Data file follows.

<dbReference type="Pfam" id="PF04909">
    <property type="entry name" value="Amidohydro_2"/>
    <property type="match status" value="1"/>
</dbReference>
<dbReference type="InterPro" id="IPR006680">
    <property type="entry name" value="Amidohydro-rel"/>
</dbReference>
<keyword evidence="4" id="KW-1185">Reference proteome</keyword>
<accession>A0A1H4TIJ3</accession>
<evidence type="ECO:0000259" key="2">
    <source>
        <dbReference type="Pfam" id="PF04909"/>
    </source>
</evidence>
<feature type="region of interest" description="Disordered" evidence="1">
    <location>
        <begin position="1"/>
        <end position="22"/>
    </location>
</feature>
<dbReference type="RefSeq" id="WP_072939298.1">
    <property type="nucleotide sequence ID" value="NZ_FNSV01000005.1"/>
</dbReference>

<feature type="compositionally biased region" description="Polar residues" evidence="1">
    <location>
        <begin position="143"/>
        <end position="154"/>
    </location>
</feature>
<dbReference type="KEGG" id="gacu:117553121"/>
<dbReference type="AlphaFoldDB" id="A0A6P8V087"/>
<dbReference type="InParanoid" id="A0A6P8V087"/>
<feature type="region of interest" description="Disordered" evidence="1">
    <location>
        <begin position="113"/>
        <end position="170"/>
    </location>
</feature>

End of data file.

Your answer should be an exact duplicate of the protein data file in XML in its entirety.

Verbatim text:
<dbReference type="Pfam" id="PF04909">
    <property type="entry name" value="Amidohydro_2"/>
    <property type="match status" value="1"/>
</dbReference>
<dbReference type="InterPro" id="IPR006680">
    <property type="entry name" value="Amidohydro-rel"/>
</dbReference>
<keyword evidence="4" id="KW-1185">Reference proteome</keyword>
<accession>A0A1H4TIJ3</accession>
<evidence type="ECO:0000259" key="2">
    <source>
        <dbReference type="Pfam" id="PF04909"/>
    </source>
</evidence>
<feature type="region of interest" description="Disordered" evidence="1">
    <location>
        <begin position="1"/>
        <end position="22"/>
    </location>
</feature>
<dbReference type="RefSeq" id="WP_072939298.1">
    <property type="nucleotide sequence ID" value="NZ_FNSV01000005.1"/>
</dbReference>

<feature type="compositionally biased region" description="Polar residues" evidence="1">
    <location>
        <begin position="143"/>
        <end position="154"/>
    </location>
</feature>
<dbReference type="KEGG" id="gacu:117553121"/>
<dbReference type="AlphaFoldDB" id="A0A6P8V087"/>
<dbReference type="InParanoid" id="A0A6P8V087"/>
<feature type="region of interest" description="Disordered" evidence="1">
    <location>
        <begin position="113"/>
        <end position="170"/>
    </location>
</feature>